And these companies are taking the average profits they’ve been making by refining oil over the last 20 years.  If they were doing that instead of the outrageous profits they’re making today, it could pass on the rest of us — the consumers — the price of gas would be down another 50 cents.  They’re the facts.

Instead, they’re buying back their own stock because that’s how the CEOs get paid.  They’re giving the profits to shareholders — outrageous profits — in the windfalls of war.

Yesterday, I made it clear the industry has a choice: Either begin to invest in America or pay higher taxes on your excessive profits and face other restrictions.  (Applause.) 

You know, it’s amazing.  Even though my Republican friends in Congress seem to be hoping for a recession — the last week’s GDP report came out.  You know what it shows?  The economy is, in fact, growing.  In fact, the economy grew 2.6 percent last quarter.  And although it may not feel that way — (applause) — people’s incomes went up the last quarter more than inflation.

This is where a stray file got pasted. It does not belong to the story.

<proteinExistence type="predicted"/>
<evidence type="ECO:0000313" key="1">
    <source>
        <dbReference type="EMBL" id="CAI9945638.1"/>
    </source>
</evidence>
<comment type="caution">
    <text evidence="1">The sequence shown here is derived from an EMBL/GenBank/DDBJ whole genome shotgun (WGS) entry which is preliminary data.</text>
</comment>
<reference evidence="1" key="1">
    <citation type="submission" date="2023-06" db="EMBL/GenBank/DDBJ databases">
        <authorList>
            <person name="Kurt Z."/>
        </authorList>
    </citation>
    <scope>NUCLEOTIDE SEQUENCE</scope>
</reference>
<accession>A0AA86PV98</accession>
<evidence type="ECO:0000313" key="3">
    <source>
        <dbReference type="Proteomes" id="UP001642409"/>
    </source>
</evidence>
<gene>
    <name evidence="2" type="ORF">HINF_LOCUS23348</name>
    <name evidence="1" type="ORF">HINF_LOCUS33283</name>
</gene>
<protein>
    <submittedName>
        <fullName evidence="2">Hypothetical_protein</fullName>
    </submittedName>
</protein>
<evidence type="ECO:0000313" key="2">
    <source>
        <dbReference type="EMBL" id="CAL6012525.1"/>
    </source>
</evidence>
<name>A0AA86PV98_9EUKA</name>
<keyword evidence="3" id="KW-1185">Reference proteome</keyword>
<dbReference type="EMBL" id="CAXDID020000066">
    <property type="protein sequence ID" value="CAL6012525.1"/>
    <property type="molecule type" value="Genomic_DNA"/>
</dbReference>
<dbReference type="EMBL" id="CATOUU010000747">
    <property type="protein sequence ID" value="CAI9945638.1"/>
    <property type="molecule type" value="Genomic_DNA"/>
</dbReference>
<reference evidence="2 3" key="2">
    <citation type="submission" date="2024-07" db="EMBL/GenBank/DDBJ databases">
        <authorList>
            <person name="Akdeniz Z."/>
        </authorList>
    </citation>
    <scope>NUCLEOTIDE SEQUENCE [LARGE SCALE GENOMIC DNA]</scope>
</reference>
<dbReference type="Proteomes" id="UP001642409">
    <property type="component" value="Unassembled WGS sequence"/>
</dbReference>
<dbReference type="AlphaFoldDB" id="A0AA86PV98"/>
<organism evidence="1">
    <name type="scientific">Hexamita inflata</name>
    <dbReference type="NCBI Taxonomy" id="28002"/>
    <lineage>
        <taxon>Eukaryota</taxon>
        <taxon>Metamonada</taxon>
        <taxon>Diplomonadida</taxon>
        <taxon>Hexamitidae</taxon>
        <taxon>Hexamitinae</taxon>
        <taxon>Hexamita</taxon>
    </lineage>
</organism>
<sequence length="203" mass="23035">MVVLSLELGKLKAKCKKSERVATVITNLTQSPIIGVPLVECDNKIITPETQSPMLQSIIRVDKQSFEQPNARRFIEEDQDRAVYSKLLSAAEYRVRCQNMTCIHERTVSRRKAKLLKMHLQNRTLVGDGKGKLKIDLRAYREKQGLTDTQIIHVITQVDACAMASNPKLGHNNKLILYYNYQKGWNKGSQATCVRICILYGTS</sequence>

Economic growth is up.  Price inflation is down.  Real incomes are up.  And gas prices are down. 

But here’s the best, most important thing to me: Exports — what we make and export from America are up, meaning we’re making things again here in America.  (Applause.)

Today — today, we’re shipping products overseas instead of shipping jobs overseas, like we’ve been doing for much too long.

AUDIENCE:  USA!  USA!  USA!

THE PRESIDENT:  You got it.  There’s nothing we can’t do.  And here’s another thing:  My (inaudible) — my predecessor, he promised inf- — he promised to have an “Infrastructure Week.”  For four years, he promised infrastructure.  It became a laugh line. 

Well, guess what?  We’re creating “Infrastructure Decade.”  We’re going to build America the way it should be built.  (Applause.)  Create once-in-a-generation investments in our nation’s roads, highways, bridges, railroads, ports, airports, water systems, high-speed Internet.